We stand on the cusp of a potential revolution in the field of medical technology, as new data-driven and internet-enabled technologies are poised to expand significantly the range of life-enriching, and potentially even life-saving, treatments and technologies.
But it can’t happen unless we get serious about reforming public policies that limit these opportunities by making innovation difficult if not impossible.
Luckily, change might be on the way. In his first address to Congress, President Donald Trump touched on several signature issues like immigration, infrastructure and health care. But in the middle of his speech, Trump slipped in several paragraphs on a topic that had not received much of his attention previously: the Food and Drug Administration.
Trump proposed “slashing” the restraints that lead to the “slow and burdensome approval process” keeping lifesaving drugs from reaching patients like Megan Crowley, a survivor of a rare disease.
Amid contentious debates over President Trump’s other policy priorities, this is one issue where more widespread, non-partisan agreement should be possible. First and foremost, lives are on the line, and everyone should agree that counter-productive rules and unnecessary red tape should be reformed to avoid more needless suffering or death.
The old system is broken and can’t keep pace with new technological realities. As medical care grows more personalized and decentralized, the FDA will find it increasingly difficult to control medicine and medical devices using the decades-old approval regime. If the FDA doesn’t adapt, not only will we miss out on innovation but our safety may be compromised as well.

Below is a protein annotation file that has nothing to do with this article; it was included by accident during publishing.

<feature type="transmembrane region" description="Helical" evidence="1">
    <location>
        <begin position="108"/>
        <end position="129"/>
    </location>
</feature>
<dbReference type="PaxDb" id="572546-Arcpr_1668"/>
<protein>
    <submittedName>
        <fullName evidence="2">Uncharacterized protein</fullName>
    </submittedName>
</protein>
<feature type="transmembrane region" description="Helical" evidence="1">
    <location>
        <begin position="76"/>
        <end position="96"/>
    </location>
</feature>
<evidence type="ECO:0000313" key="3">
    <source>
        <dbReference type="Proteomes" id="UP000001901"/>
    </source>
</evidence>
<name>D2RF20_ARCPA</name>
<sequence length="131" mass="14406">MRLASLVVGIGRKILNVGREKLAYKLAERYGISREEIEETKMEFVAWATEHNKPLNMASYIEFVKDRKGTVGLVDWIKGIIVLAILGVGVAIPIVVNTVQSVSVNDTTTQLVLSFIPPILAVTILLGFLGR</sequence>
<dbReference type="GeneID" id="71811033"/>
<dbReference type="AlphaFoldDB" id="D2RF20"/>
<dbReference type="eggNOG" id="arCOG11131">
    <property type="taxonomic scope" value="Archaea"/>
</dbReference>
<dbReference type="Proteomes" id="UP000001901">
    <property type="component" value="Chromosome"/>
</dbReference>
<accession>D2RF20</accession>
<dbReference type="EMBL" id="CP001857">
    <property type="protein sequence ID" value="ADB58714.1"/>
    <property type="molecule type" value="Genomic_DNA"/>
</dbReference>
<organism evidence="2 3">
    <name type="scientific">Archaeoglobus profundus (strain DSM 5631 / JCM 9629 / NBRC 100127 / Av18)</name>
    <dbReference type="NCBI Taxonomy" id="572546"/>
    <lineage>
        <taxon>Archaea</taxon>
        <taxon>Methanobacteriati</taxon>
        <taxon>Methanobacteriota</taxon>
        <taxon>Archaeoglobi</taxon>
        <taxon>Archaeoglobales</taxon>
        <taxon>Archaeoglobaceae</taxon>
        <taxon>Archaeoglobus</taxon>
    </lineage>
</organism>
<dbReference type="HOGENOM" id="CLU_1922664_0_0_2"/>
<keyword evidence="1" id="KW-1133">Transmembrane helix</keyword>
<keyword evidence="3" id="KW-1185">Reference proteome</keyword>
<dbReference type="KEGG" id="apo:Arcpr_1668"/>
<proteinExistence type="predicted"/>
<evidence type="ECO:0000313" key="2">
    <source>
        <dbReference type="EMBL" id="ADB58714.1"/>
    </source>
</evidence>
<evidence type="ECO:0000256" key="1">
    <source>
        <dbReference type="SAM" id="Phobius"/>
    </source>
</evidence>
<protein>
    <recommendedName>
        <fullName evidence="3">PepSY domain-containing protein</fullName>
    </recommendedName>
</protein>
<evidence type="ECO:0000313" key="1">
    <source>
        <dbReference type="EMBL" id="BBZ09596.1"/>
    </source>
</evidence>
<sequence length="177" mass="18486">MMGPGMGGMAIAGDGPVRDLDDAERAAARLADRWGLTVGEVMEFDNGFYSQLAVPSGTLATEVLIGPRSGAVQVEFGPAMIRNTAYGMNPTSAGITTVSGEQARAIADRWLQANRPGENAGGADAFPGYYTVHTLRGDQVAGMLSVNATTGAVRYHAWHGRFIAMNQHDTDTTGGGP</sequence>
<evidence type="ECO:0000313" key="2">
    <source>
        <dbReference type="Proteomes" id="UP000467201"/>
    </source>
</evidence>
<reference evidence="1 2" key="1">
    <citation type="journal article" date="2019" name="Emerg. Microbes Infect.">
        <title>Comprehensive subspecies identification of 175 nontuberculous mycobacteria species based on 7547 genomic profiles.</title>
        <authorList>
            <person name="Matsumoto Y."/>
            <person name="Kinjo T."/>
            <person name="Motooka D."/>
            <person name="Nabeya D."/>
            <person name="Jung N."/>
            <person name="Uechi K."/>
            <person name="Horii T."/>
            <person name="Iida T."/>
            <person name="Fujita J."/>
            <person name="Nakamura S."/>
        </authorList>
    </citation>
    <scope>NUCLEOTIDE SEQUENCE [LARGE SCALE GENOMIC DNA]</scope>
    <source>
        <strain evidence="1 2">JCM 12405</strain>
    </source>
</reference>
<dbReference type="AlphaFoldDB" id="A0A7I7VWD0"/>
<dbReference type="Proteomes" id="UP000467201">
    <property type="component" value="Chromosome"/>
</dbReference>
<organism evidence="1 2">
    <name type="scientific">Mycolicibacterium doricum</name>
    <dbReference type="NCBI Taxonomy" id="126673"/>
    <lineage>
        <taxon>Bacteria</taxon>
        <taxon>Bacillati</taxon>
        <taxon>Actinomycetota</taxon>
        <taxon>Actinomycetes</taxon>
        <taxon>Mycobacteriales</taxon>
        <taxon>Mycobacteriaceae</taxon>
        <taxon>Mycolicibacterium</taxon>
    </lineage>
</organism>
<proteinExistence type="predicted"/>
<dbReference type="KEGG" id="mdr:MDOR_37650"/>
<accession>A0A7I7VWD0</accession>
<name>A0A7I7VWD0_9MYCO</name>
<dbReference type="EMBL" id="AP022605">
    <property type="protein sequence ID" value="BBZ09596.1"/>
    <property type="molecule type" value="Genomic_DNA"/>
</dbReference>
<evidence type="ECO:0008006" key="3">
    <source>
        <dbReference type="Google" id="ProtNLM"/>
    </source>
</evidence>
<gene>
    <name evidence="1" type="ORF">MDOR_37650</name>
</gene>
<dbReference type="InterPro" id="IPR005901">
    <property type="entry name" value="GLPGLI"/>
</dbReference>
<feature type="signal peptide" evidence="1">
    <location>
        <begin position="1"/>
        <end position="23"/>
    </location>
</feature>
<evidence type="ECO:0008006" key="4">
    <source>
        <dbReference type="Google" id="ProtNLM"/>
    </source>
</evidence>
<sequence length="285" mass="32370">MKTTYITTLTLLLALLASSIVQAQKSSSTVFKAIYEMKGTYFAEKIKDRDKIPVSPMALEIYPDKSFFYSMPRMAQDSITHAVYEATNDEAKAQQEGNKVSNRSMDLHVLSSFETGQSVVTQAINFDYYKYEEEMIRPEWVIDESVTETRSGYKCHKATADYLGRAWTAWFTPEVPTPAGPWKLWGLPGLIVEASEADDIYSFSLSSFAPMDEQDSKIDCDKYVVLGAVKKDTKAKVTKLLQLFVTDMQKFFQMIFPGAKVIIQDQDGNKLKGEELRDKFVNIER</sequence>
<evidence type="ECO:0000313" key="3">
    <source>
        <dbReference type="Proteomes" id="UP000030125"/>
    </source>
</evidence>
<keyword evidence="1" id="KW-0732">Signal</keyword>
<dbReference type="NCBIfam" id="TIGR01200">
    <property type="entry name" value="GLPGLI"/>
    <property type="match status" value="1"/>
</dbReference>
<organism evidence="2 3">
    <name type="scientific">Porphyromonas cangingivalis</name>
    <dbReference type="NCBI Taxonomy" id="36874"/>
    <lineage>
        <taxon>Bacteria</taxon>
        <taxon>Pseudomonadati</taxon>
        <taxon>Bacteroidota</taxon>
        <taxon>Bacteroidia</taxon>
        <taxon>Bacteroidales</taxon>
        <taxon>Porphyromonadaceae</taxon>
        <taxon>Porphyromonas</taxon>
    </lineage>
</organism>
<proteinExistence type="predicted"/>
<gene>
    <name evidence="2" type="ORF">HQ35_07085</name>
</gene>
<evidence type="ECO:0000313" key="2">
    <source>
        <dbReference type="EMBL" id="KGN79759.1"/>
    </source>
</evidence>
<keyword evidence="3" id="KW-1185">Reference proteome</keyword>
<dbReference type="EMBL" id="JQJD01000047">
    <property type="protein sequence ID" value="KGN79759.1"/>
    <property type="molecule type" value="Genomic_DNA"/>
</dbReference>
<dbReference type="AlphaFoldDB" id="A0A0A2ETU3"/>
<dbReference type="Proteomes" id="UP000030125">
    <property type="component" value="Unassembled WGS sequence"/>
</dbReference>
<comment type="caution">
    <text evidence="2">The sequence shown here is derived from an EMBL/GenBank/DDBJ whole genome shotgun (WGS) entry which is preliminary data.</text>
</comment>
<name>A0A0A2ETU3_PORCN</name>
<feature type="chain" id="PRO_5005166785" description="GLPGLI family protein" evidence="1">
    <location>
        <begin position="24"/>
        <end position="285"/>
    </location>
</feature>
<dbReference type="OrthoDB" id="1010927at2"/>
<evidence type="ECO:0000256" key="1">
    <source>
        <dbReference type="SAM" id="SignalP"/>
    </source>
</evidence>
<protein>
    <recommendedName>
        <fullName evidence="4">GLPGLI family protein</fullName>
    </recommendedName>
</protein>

The FDA currently requires the vast majority of new drugs and devices to receive a pre-market stamp of approval. This was easier to do in an age when the medical profession was limited to a small number of huge pharmaceutical companies and medical labs. But in an age of 3-D printed prosthetics, mail-order genetic testing, wearable fitness devices, countless smartphone health apps, and even “biohacking” (or medical self-experimentation using new, unapproved technologies), the FDA is slowly losing control.
As one of us (Thierer) pointed out in a recent Mercatus Center paper on this topic, the cost of enforcing the old approval regime grows constantly. Forcing every teen 3-D printing their own braces or every group of fathers making improvements to their children’s insulin pumps to seek the FDA’s blessing before proceeding requires an immense amount of time and money.
Not only is enforcing the old regime increasingly impractical, it also hinders the United States’ potential for greater innovation. Cracking down on new and experimental developments in medicine forces entrepreneurs to go overseas to countries like the United Kingdom. The U.K. offered the genetics company 23andMe a favorable regulatory environment to sell its genetic tests after the FDA sent the company a letter ordering it to cease selling customers any information on diseases for which they may be at risk based on their genome.
The FDA’s drastic action stonewalled American consumers who could have otherwise reaped the benefits — both economic and medical — of the company’s presence. In a world where global innovation arbitrage is becoming a reality, with innovators able to relocate to countries with far more hospitable regulatory regimes, it is essential that U.S. policymakers move quickly to keep cutting-edge innovation here, in the historic epicenter of medical breakthroughs.
Due to these concerns, the FDA should shift its mission toward risk education. New medical technology will bring potential safety concerns, and these ought to be considered seriously — but always alongside the potential benefits.
In an age of decentralized and personalized medicine, the most valuable contribution the FDA can make is ensuring that individuals are empowered with more and better information about the risk trade-offs associated with new medicines and devices. Additional structural changes like global regulatory reciprocity are needed to encourage speedier approval of medical innovation.
Each passing day without reform means lives could be needlessly lost. So far, Congress has failed to consider meaningful reform. Perhaps the president can spur them to greater action. If not, the increasing pace of discovery in medicine will give consumers the ability to acquire the life-saving drugs and devices they need whether those drugs are approved or not. The FDA needs reform soon, or technological growth may render it obsolete.